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The Ohio State University

College of Arts and Sciences, School of Communication

The Ohio State University School of Communication
Kelly Garrett
Kelly Garrett
Associate Professor
(614) 247-7414
(614) 292-2055
School of Communication
The Ohio State University
Columbus, OH 43210

Honors and Recognitions:

2012 Top-four paper in Political Communication at the National Communication Association Annual Convention. ("Decoupling selective approach and selective avoidance")

2011 Two top-four papers in Political Communication at the National Communication Association Annual Convention. ("Undermining the corrective effects of media-based political fact checking" and "Assessing Belief in Online Political Rumors and its Impact on Vote Choice")

2010-2011. ASCoR Honorary Fellow (ASCoR Denis McQuail Award 2009). Amsterdam School of Communication Research. Awarded for the best article advancing communication theory published in a peer-reviewed journal in the previous year (" Politically motivated reinforcement seeking: Reframing the selective exposure debate").

2010. OSU School of Communication Faculty Member of the Year. The Ohio State University School of Communication, Columbus, OH

2006. Gerald R. Miller Outstanding Doctoral Dissertation Award, National Communication Association (NCA), Washington, DC

Recent Papers:

See my website for more information

Garrett, R. Kelly, Erik C. Nisbet, & Emily K. Lynch* (2013). Undermining the corrective effects of media-based political fact checking? The role of contextual cues and naïve theory. Journal of Communication. doi: 10.1111/jcom.12038

Garrett, R. Kelly & Brian Weeks*. 2012. Promoting bias with real-time fact checking. In: Proceedings of the 2013 Computer-Supported Cooperative Work Conference.

Garrett, R. Kelly, Dustin Carnahan*, Emily K. Lynch*, "A turn toward avoidance? Selective exposure to online political information, 2004-2008". Political Behavior, 35(1), 113-134. doi: 10.1007/s11109-011-9185-6

Garrett, R. Kelly, Bruce Bimber, Homero Gil de Zúñiga, François Heinderyckx, John Kelly, Marc Smith, "New ICTs and the study of political communication". International Journal of Communication. Vol. 6, 214-231. 2012.  http://ijoc.org/ojs/index.php/ijoc/article/view/1112/694

* denotes student co-authors


B.Arch., Virginia Polytechnic Institute and State University
Ph.D., University of Michigan

Courses Taught:

240 Introduction to Communication Technologies (under quarter system)

650 Investigating Communication through Interactive Technologies (under quarter system)

3165 Evaluation and Usability Testing

3545 Human-Computer Interaction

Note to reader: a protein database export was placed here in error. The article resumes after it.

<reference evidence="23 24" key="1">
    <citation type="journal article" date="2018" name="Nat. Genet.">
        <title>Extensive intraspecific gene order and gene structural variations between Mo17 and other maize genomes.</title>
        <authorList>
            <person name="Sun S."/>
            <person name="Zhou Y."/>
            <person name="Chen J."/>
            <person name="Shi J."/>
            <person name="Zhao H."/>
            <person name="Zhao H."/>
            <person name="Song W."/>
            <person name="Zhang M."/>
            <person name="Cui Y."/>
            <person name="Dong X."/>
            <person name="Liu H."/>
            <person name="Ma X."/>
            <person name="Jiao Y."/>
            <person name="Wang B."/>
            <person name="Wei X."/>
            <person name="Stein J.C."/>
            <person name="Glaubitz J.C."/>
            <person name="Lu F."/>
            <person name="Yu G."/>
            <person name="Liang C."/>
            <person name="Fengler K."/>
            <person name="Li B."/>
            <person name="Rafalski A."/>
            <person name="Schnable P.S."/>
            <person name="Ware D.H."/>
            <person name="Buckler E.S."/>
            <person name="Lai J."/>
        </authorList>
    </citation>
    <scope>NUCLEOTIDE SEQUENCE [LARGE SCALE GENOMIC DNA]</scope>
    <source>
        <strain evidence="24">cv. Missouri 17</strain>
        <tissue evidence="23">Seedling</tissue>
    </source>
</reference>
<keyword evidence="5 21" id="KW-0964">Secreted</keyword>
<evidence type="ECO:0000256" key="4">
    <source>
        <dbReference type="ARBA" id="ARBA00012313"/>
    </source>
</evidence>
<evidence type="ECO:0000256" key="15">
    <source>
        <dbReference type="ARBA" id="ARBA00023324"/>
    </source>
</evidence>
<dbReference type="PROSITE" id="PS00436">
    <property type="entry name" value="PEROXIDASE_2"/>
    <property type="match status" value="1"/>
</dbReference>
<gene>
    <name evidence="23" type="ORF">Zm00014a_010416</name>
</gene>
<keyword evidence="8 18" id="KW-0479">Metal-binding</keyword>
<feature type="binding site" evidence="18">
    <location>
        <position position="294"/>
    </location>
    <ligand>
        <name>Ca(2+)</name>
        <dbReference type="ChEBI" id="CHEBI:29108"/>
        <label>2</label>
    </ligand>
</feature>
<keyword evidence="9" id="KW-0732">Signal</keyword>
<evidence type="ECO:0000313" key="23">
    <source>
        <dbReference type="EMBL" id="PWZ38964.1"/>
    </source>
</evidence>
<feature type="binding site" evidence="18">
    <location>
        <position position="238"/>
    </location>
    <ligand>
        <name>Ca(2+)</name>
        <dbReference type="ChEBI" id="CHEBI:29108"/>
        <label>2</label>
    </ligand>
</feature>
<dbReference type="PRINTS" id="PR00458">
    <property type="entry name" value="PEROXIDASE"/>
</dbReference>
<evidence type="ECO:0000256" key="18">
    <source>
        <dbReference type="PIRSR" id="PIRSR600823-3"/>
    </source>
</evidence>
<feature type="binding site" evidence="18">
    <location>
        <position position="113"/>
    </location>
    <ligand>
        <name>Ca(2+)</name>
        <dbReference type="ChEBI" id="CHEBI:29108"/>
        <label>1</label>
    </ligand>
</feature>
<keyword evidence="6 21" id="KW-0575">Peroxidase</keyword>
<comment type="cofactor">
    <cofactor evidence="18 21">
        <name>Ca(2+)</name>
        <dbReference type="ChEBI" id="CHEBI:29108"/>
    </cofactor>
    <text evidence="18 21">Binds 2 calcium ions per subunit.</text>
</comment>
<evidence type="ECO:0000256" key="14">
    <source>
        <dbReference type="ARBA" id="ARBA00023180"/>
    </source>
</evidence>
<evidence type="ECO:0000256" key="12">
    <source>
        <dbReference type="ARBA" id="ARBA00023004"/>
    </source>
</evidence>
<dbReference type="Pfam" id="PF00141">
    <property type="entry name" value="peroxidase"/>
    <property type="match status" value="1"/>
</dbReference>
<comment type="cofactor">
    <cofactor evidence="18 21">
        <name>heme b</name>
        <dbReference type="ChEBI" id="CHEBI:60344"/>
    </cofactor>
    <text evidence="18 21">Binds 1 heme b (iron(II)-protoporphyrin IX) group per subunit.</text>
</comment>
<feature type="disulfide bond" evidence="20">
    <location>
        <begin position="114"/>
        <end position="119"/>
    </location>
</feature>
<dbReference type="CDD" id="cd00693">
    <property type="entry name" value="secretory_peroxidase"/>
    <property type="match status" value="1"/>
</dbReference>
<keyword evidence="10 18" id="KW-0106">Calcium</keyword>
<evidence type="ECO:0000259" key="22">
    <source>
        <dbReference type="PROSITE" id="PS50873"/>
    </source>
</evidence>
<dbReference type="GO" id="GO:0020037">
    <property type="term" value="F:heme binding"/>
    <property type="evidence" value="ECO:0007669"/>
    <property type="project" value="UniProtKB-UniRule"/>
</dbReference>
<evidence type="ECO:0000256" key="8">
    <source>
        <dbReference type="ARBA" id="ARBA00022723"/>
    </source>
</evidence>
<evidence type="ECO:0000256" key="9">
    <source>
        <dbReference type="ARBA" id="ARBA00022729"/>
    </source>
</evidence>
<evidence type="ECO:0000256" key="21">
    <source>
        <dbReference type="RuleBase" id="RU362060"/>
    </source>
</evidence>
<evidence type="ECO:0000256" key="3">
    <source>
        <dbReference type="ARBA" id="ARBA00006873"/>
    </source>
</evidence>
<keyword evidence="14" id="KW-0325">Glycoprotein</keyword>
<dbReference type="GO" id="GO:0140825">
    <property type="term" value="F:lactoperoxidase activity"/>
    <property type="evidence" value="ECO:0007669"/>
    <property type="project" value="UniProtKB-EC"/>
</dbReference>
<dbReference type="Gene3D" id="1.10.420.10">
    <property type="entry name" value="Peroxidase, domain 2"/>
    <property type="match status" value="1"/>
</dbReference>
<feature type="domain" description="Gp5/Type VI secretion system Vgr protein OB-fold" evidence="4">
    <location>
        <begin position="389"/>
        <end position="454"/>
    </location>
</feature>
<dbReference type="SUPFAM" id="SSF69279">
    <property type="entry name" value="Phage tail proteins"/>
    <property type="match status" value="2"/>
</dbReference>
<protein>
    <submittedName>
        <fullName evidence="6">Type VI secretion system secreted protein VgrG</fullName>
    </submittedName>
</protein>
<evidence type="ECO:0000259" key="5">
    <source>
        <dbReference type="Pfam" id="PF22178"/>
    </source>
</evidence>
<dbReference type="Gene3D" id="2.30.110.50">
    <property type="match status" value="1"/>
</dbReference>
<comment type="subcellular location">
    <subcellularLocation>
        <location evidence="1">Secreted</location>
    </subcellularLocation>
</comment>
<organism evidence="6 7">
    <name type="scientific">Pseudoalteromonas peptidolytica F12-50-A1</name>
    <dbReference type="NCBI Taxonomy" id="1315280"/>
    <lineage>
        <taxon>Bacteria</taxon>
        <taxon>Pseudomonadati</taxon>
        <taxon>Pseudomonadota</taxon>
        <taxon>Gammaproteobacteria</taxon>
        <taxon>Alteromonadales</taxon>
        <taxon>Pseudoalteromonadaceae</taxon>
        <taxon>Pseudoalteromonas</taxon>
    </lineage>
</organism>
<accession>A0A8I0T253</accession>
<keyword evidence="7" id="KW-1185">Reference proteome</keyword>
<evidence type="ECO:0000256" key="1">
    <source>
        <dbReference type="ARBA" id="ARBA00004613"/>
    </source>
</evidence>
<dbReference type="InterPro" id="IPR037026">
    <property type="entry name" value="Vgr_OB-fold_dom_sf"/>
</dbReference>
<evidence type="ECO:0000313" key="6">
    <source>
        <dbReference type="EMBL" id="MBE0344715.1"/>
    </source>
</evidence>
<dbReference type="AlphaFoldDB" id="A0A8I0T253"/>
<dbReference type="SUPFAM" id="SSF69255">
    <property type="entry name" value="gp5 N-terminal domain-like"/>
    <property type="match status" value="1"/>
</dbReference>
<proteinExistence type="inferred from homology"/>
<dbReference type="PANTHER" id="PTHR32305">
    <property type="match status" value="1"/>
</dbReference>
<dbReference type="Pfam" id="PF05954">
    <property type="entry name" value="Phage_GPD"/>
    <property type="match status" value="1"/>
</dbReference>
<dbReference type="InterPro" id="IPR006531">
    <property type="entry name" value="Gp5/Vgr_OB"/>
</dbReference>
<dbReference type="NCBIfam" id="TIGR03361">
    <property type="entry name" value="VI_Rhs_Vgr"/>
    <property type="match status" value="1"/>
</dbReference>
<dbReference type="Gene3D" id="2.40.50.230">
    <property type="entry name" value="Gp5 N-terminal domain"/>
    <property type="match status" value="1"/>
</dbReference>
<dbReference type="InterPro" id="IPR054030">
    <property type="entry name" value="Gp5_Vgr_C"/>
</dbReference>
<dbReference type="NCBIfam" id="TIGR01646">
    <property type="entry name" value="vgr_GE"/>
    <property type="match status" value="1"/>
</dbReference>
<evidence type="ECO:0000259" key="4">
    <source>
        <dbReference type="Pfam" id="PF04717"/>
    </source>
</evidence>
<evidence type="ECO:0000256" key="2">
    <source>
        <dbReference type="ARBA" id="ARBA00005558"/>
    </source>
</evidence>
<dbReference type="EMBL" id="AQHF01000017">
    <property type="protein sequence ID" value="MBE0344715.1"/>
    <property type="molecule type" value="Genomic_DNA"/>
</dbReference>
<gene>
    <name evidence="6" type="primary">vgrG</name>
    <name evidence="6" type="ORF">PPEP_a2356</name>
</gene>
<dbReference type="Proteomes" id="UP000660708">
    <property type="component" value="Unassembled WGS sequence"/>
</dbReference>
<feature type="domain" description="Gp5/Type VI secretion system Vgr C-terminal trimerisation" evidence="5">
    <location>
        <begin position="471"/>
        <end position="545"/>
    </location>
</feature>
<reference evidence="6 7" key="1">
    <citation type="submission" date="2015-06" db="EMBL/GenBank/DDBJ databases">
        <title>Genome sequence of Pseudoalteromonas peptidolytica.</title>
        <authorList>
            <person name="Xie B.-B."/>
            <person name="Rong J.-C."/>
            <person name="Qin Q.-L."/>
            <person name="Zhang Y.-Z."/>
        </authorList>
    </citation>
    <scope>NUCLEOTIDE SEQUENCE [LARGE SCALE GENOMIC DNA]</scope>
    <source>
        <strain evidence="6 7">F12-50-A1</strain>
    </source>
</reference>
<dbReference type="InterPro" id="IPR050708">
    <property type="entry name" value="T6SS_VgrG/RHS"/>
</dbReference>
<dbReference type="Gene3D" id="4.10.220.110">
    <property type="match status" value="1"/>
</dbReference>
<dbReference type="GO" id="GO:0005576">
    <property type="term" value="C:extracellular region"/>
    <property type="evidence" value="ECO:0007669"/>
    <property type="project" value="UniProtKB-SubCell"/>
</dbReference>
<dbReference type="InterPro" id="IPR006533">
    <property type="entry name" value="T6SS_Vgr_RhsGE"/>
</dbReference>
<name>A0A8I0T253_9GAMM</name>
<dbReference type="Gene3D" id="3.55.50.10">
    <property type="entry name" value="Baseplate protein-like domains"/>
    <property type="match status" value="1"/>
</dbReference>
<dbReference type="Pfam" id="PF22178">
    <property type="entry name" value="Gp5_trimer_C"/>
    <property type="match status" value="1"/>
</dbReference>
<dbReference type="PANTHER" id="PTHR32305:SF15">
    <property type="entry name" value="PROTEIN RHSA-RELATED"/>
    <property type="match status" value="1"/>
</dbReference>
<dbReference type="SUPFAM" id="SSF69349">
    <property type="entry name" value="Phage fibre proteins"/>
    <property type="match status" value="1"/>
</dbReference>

4557 Communication Networks

4814 Political communication (focus on political misperceptions during the 2012 election)

760 Introduction to Research Methods -- graduate level (under quarter system)

Research Interests:

New communication technologies and contentious politics


I teach courses in the area of communication technologies. Some of these courses are technical in nature, while others are more concerned about technology applications. My approach to teaching in all these courses emphasizes understanding basic principles through interaction and application so that these principles can be applied in a variety of settings. In a class dealing with computer networks students will learn about concepts that inform network design, not just how networks operate today. Students studying interactive technologies’ role in research will learn how to select and use technologies to support their research approach, and not the other way around. Ultimately, I want students to leave the classroom with an understanding of how to make more informed decisions about the technological world.

My research interests include the study of online political communication, online news, and the ways in which citizens and activists use new technologies to shape their engagement with contentious political topics. My current work focuses on how people’s exposure to and perceptions of political information is related to their political beliefs. I have also done some research on the role of computer and Internet technology in the workplace, especially as it is related to productivity, interruption, and work avoidance. More information about my recent research is available by following the link to the left.

Political Communication, Communication Technology